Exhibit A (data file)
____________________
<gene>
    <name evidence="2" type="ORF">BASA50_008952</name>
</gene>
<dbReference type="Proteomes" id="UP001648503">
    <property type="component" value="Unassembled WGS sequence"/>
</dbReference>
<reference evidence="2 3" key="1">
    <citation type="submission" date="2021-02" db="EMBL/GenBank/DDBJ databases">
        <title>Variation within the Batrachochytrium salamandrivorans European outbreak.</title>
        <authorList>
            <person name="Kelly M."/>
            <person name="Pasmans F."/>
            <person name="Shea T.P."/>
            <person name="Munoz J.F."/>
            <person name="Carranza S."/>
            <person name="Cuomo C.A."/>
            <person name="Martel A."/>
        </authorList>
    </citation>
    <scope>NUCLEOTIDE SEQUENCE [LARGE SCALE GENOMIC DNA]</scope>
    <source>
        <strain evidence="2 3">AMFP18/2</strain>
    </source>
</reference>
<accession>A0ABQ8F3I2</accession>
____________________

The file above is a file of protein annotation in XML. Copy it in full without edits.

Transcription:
<gene>
    <name evidence="2" type="ORF">BASA50_008952</name>
</gene>
<dbReference type="Proteomes" id="UP001648503">
    <property type="component" value="Unassembled WGS sequence"/>
</dbReference>
<reference evidence="2 3" key="1">
    <citation type="submission" date="2021-02" db="EMBL/GenBank/DDBJ databases">
        <title>Variation within the Batrachochytrium salamandrivorans European outbreak.</title>
        <authorList>
            <person name="Kelly M."/>
            <person name="Pasmans F."/>
            <person name="Shea T.P."/>
            <person name="Munoz J.F."/>
            <person name="Carranza S."/>
            <person name="Cuomo C.A."/>
            <person name="Martel A."/>
        </authorList>
    </citation>
    <scope>NUCLEOTIDE SEQUENCE [LARGE SCALE GENOMIC DNA]</scope>
    <source>
        <strain evidence="2 3">AMFP18/2</strain>
    </source>
</reference>
<accession>A0ABQ8F3I2</accession>